Alumni Association going strong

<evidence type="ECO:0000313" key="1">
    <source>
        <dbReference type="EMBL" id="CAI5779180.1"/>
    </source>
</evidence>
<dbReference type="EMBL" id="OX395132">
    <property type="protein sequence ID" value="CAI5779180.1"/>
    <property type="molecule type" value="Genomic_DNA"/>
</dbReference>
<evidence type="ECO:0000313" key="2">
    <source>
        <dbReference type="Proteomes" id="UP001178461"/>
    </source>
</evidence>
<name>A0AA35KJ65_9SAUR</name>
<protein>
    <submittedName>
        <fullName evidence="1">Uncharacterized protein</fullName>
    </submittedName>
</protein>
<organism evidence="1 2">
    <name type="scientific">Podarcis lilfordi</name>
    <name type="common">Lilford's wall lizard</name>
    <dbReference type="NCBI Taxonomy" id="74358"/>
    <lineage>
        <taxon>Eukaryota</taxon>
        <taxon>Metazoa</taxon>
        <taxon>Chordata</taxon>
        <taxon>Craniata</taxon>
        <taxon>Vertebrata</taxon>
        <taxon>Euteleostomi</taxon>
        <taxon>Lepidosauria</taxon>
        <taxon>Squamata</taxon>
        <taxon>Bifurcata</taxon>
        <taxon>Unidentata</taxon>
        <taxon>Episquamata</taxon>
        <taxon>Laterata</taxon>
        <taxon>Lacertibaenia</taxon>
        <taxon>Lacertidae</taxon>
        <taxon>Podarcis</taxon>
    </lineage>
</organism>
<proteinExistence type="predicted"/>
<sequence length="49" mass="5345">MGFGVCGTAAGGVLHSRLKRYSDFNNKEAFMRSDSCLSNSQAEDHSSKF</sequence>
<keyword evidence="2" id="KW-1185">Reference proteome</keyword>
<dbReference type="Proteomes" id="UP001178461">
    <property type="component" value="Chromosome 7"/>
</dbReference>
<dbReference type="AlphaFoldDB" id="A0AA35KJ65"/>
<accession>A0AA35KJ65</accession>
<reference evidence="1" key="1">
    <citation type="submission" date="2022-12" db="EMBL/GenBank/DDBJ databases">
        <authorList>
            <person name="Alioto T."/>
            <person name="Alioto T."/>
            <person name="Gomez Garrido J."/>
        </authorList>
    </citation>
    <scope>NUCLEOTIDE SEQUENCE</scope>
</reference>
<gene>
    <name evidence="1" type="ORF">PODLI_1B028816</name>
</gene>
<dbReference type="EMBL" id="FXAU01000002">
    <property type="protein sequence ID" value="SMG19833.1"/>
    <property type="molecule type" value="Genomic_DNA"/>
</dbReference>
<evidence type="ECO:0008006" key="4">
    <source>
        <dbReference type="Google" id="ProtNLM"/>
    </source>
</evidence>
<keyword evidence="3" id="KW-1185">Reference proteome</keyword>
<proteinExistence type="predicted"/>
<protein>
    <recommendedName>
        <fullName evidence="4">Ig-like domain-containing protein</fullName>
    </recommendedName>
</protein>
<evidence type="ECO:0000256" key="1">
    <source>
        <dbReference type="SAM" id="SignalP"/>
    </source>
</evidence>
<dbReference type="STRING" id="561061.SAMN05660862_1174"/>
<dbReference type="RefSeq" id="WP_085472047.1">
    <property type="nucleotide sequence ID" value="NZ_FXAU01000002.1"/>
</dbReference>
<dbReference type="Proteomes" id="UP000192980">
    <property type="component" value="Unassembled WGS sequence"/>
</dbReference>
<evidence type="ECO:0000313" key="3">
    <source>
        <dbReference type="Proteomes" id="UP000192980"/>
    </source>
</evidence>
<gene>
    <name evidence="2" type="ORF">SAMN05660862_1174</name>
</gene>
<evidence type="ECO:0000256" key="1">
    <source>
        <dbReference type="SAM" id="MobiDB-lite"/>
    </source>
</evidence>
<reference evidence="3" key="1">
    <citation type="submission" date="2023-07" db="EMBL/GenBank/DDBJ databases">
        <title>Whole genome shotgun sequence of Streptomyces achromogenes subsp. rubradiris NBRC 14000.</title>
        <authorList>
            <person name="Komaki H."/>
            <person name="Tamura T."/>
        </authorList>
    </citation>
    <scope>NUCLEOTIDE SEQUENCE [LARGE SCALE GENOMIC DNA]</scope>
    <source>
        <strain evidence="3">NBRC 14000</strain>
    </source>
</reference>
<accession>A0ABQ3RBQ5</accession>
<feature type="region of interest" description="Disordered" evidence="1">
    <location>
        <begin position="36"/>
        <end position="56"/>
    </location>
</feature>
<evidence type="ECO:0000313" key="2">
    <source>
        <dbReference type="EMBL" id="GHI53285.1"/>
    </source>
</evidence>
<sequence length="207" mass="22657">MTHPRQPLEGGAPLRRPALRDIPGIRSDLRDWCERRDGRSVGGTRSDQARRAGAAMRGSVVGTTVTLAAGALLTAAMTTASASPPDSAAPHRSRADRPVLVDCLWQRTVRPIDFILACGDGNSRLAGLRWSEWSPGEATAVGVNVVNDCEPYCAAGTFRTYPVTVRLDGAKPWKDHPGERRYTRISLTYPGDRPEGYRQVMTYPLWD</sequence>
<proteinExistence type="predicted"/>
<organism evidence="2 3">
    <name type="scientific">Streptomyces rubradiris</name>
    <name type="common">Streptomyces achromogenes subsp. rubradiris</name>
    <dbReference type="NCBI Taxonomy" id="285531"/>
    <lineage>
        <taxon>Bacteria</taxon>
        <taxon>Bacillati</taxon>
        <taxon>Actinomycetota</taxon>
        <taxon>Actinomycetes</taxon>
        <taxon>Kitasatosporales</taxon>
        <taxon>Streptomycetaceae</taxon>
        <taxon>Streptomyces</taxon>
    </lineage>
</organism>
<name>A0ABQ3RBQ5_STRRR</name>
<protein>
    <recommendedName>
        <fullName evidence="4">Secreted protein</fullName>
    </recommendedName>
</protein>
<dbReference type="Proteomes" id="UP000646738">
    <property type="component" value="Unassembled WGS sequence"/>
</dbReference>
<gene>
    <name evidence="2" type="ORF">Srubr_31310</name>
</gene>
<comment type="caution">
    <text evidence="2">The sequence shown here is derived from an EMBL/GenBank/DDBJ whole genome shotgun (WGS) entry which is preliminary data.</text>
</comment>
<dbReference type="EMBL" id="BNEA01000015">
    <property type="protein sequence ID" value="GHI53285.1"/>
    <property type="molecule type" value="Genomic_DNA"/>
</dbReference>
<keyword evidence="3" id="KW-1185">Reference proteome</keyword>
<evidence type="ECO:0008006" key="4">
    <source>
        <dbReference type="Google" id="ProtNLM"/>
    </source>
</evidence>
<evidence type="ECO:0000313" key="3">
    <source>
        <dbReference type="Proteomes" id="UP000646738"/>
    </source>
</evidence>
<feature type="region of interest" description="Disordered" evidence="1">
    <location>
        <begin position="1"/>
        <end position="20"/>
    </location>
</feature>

Ames High School has graduated over 27,000 students since its inception and has produced several who have achieved a certain degree of fame: Jenkins of CNN Radio, Bartley, an editor of the Wall Street Journal, Thompson, an ex-actor, director and current teacher as well as several authors, musicians and a poet laureate. There are still about 20,000 AHS grads alive and kicking today, although it’s rare that students ever receive news of their exploits. Yet just because students hardly hear from them after they’ve graduated doesn’t mean ex-Ames-Highschoolers have cut off all ties with their beloved bastion of education. About 3500 are currently members of the AHS Alumni Assocation and frequently gather for class reunions, share current AHS news, and make donations for the betterment of Ames High. “Our main function is to try and keep graduates connected with Ames High school,” Bill Ripp, president of the Alum Association said. “You become an alum as soon as you graduate although we get very few memberships from students the first 10 years after they graduate. Until they get through college get a job, maybe get a spouse, family. We have people who are 90 years old who keep up their membership and they graduated in the 1930s.” The Association began in 1990 when the Ron Rice, the superintendent of the time, asked Ripp about starting one. After 21 years, it’s still going strong, sending out a newsletter three times a year to its 3500 some members, keeping track of mailing addresses and organizing class reunions. With over 300 students graduating every year, this is no small task. Most public schools don’t even have an alumni association (most are in private schools, as a main source of funds) yet Ripp has been told on several occasions that the AHS alumni association is probably as good as any in the US. In addition to keeping graduates connected, the association also generates funds for any projects that need money. “We just gave $100 to post prom party,” Ripp said. “$1400 I think to the band drive and we gave a couple thousand maybe to the turf project. We’ve also been doing five $1000 dollar scholarships to Ames High seniors.” So why do they do it? Why are they giving away so much money?! “I know that [some] you will come back and tell some of your teachers, ‘Boy, am I glad that I went to Ames High school.’” Ripp said. “And you’ll brag about Ames High School to your roommate or classmates in college. Most people who graduate from Ames High are really pleased to have graduated from high school and to have grown up in Ames. We have graduates who move back once their kids gets to junior high because they want them to go through the Ames School system.” And so, seniors, although you may forget about Ames High the next ten years after you graduate, if you should ever feel like coming back and catching up with your chums, the Alumni Association can help make it happen.